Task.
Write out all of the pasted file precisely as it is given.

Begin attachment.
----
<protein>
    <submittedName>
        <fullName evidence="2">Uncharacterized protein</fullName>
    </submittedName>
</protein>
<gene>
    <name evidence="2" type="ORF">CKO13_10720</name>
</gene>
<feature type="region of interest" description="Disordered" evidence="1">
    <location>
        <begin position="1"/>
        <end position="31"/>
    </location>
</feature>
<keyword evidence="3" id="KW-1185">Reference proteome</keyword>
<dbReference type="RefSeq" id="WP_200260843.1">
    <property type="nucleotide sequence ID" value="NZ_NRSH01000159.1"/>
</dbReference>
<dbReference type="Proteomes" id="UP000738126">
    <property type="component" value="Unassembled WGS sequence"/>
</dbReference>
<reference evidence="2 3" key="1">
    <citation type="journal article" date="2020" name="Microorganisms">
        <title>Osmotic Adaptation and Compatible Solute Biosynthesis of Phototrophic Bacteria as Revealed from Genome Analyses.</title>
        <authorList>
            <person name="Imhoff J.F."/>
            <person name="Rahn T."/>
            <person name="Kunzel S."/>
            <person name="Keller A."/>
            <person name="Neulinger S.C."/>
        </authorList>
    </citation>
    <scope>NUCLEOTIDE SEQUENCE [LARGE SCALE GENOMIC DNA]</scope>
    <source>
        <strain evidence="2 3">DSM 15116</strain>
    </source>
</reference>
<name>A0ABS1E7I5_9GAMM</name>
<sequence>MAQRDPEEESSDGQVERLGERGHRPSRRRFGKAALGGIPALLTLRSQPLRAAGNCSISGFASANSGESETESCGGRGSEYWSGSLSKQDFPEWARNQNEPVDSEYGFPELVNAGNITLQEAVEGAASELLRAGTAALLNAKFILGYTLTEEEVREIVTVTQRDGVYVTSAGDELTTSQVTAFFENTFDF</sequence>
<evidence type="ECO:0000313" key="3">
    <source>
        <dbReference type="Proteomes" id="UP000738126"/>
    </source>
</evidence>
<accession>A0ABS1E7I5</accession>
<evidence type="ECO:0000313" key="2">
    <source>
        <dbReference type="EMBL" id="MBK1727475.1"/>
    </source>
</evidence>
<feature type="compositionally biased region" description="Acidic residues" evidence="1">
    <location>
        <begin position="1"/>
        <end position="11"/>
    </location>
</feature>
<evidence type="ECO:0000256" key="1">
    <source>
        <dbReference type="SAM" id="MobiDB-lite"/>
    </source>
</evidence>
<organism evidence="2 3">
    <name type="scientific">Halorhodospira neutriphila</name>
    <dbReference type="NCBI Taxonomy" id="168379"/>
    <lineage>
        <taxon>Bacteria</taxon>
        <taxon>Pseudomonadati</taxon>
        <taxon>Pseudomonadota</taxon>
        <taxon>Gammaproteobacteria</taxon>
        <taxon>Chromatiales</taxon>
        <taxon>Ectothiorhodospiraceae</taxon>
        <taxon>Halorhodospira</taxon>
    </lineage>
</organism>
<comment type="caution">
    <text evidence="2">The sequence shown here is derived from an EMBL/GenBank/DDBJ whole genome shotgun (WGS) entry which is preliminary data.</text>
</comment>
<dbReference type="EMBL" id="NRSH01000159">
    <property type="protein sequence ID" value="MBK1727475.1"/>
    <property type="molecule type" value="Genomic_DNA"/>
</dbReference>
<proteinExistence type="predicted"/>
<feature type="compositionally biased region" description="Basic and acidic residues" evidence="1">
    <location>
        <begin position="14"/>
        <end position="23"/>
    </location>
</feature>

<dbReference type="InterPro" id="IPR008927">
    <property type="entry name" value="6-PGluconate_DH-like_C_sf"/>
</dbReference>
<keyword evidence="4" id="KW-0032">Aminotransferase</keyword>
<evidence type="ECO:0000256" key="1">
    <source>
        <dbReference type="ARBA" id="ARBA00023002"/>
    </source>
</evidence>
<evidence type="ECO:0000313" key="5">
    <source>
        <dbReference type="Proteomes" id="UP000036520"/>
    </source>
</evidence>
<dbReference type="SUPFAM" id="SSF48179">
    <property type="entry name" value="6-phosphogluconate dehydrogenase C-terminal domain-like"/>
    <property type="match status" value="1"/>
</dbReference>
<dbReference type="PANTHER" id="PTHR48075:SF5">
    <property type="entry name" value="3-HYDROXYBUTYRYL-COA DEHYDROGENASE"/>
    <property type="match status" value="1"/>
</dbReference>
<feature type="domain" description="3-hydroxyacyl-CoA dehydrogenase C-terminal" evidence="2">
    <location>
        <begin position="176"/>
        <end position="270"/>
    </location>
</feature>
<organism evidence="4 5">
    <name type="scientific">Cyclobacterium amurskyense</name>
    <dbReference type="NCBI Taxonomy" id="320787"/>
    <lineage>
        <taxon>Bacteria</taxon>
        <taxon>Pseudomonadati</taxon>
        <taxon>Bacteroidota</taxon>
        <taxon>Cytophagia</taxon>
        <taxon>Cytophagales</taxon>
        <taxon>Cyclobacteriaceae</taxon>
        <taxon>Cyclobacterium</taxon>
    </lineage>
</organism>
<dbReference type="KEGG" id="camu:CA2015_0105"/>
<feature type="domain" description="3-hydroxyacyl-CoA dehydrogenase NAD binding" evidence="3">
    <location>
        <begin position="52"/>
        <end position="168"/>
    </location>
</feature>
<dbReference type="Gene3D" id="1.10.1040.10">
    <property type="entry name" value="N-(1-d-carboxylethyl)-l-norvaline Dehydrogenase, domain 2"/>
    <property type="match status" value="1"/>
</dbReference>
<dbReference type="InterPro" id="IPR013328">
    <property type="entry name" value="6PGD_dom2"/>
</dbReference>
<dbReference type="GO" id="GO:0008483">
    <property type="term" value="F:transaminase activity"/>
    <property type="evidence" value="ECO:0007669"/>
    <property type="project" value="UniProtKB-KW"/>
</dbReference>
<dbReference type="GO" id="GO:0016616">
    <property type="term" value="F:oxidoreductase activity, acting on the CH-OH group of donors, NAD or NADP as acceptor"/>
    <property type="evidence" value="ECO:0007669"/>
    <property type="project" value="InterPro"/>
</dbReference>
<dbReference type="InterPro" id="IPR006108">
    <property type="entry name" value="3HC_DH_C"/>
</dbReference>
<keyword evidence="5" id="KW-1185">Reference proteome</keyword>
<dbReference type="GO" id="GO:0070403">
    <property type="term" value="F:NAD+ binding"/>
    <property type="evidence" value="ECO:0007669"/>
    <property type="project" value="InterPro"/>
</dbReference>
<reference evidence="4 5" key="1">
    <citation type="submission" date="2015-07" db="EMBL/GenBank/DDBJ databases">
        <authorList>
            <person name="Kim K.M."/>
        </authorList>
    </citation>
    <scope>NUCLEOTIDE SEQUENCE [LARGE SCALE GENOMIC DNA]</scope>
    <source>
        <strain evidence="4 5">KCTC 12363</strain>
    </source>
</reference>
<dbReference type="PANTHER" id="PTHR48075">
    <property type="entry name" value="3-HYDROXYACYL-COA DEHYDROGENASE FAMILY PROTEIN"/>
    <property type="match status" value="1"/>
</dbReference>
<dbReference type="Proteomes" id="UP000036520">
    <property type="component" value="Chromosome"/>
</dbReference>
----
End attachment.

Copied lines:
<protein>
    <submittedName>
        <fullName evidence="2">Uncharacterized protein</fullName>
    </submittedName>
</protein>
<gene>
    <name evidence="2" type="ORF">CKO13_10720</name>
</gene>
<feature type="region of interest" description="Disordered" evidence="1">
    <location>
        <begin position="1"/>
        <end position="31"/>
    </location>
</feature>
<keyword evidence="3" id="KW-1185">Reference proteome</keyword>
<dbReference type="RefSeq" id="WP_200260843.1">
    <property type="nucleotide sequence ID" value="NZ_NRSH01000159.1"/>
</dbReference>
<dbReference type="Proteomes" id="UP000738126">
    <property type="component" value="Unassembled WGS sequence"/>
</dbReference>
<reference evidence="2 3" key="1">
    <citation type="journal article" date="2020" name="Microorganisms">
        <title>Osmotic Adaptation and Compatible Solute Biosynthesis of Phototrophic Bacteria as Revealed from Genome Analyses.</title>
        <authorList>
            <person name="Imhoff J.F."/>
            <person name="Rahn T."/>
            <person name="Kunzel S."/>
            <person name="Keller A."/>
            <person name="Neulinger S.C."/>
        </authorList>
    </citation>
    <scope>NUCLEOTIDE SEQUENCE [LARGE SCALE GENOMIC DNA]</scope>
    <source>
        <strain evidence="2 3">DSM 15116</strain>
    </source>
</reference>
<name>A0ABS1E7I5_9GAMM</name>
<sequence>MAQRDPEEESSDGQVERLGERGHRPSRRRFGKAALGGIPALLTLRSQPLRAAGNCSISGFASANSGESETESCGGRGSEYWSGSLSKQDFPEWARNQNEPVDSEYGFPELVNAGNITLQEAVEGAASELLRAGTAALLNAKFILGYTLTEEEVREIVTVTQRDGVYVTSAGDELTTSQVTAFFENTFDF</sequence>
<evidence type="ECO:0000313" key="3">
    <source>
        <dbReference type="Proteomes" id="UP000738126"/>
    </source>
</evidence>
<accession>A0ABS1E7I5</accession>
<evidence type="ECO:0000313" key="2">
    <source>
        <dbReference type="EMBL" id="MBK1727475.1"/>
    </source>
</evidence>
<feature type="compositionally biased region" description="Acidic residues" evidence="1">
    <location>
        <begin position="1"/>
        <end position="11"/>
    </location>
</feature>
<evidence type="ECO:0000256" key="1">
    <source>
        <dbReference type="SAM" id="MobiDB-lite"/>
    </source>
</evidence>
<organism evidence="2 3">
    <name type="scientific">Halorhodospira neutriphila</name>
    <dbReference type="NCBI Taxonomy" id="168379"/>
    <lineage>
        <taxon>Bacteria</taxon>
        <taxon>Pseudomonadati</taxon>
        <taxon>Pseudomonadota</taxon>
        <taxon>Gammaproteobacteria</taxon>
        <taxon>Chromatiales</taxon>
        <taxon>Ectothiorhodospiraceae</taxon>
        <taxon>Halorhodospira</taxon>
    </lineage>
</organism>
<comment type="caution">
    <text evidence="2">The sequence shown here is derived from an EMBL/GenBank/DDBJ whole genome shotgun (WGS) entry which is preliminary data.</text>
</comment>
<dbReference type="EMBL" id="NRSH01000159">
    <property type="protein sequence ID" value="MBK1727475.1"/>
    <property type="molecule type" value="Genomic_DNA"/>
</dbReference>
<proteinExistence type="predicted"/>
<feature type="compositionally biased region" description="Basic and acidic residues" evidence="1">
    <location>
        <begin position="14"/>
        <end position="23"/>
    </location>
</feature>

<dbReference type="InterPro" id="IPR008927">
    <property type="entry name" value="6-PGluconate_DH-like_C_sf"/>
</dbReference>
<keyword evidence="4" id="KW-0032">Aminotransferase</keyword>
<evidence type="ECO:0000256" key="1">
    <source>
        <dbReference type="ARBA" id="ARBA00023002"/>
    </source>
</evidence>
<evidence type="ECO:0000313" key="5">
    <source>
        <dbReference type="Proteomes" id="UP000036520"/>
    </source>
</evidence>
<dbReference type="SUPFAM" id="SSF48179">
    <property type="entry name" value="6-phosphogluconate dehydrogenase C-terminal domain-like"/>
    <property type="match status" value="1"/>
</dbReference>
<dbReference type="PANTHER" id="PTHR48075:SF5">
    <property type="entry name" value="3-HYDROXYBUTYRYL-COA DEHYDROGENASE"/>
    <property type="match status" value="1"/>
</dbReference>
<feature type="domain" description="3-hydroxyacyl-CoA dehydrogenase C-terminal" evidence="2">
    <location>
        <begin position="176"/>
        <end position="270"/>
    </location>
</feature>
<organism evidence="4 5">
    <name type="scientific">Cyclobacterium amurskyense</name>
    <dbReference type="NCBI Taxonomy" id="320787"/>
    <lineage>
        <taxon>Bacteria</taxon>
        <taxon>Pseudomonadati</taxon>
        <taxon>Bacteroidota</taxon>
        <taxon>Cytophagia</taxon>
        <taxon>Cytophagales</taxon>
        <taxon>Cyclobacteriaceae</taxon>
        <taxon>Cyclobacterium</taxon>
    </lineage>
</organism>
<dbReference type="KEGG" id="camu:CA2015_0105"/>
<feature type="domain" description="3-hydroxyacyl-CoA dehydrogenase NAD binding" evidence="3">
    <location>
        <begin position="52"/>
        <end position="168"/>
    </location>
</feature>
<dbReference type="Gene3D" id="1.10.1040.10">
    <property type="entry name" value="N-(1-d-carboxylethyl)-l-norvaline Dehydrogenase, domain 2"/>
    <property type="match status" value="1"/>
</dbReference>
<dbReference type="InterPro" id="IPR013328">
    <property type="entry name" value="6PGD_dom2"/>
</dbReference>
<dbReference type="GO" id="GO:0008483">
    <property type="term" value="F:transaminase activity"/>
    <property type="evidence" value="ECO:0007669"/>
    <property type="project" value="UniProtKB-KW"/>
</dbReference>
<dbReference type="GO" id="GO:0016616">
    <property type="term" value="F:oxidoreductase activity, acting on the CH-OH group of donors, NAD or NADP as acceptor"/>
    <property type="evidence" value="ECO:0007669"/>
    <property type="project" value="InterPro"/>
</dbReference>
<dbReference type="InterPro" id="IPR006108">
    <property type="entry name" value="3HC_DH_C"/>
</dbReference>
<keyword evidence="5" id="KW-1185">Reference proteome</keyword>
<dbReference type="GO" id="GO:0070403">
    <property type="term" value="F:NAD+ binding"/>
    <property type="evidence" value="ECO:0007669"/>
    <property type="project" value="InterPro"/>
</dbReference>
<reference evidence="4 5" key="1">
    <citation type="submission" date="2015-07" db="EMBL/GenBank/DDBJ databases">
        <authorList>
            <person name="Kim K.M."/>
        </authorList>
    </citation>
    <scope>NUCLEOTIDE SEQUENCE [LARGE SCALE GENOMIC DNA]</scope>
    <source>
        <strain evidence="4 5">KCTC 12363</strain>
    </source>
</reference>
<dbReference type="PANTHER" id="PTHR48075">
    <property type="entry name" value="3-HYDROXYACYL-COA DEHYDROGENASE FAMILY PROTEIN"/>
    <property type="match status" value="1"/>
</dbReference>
<dbReference type="Proteomes" id="UP000036520">
    <property type="component" value="Chromosome"/>
</dbReference>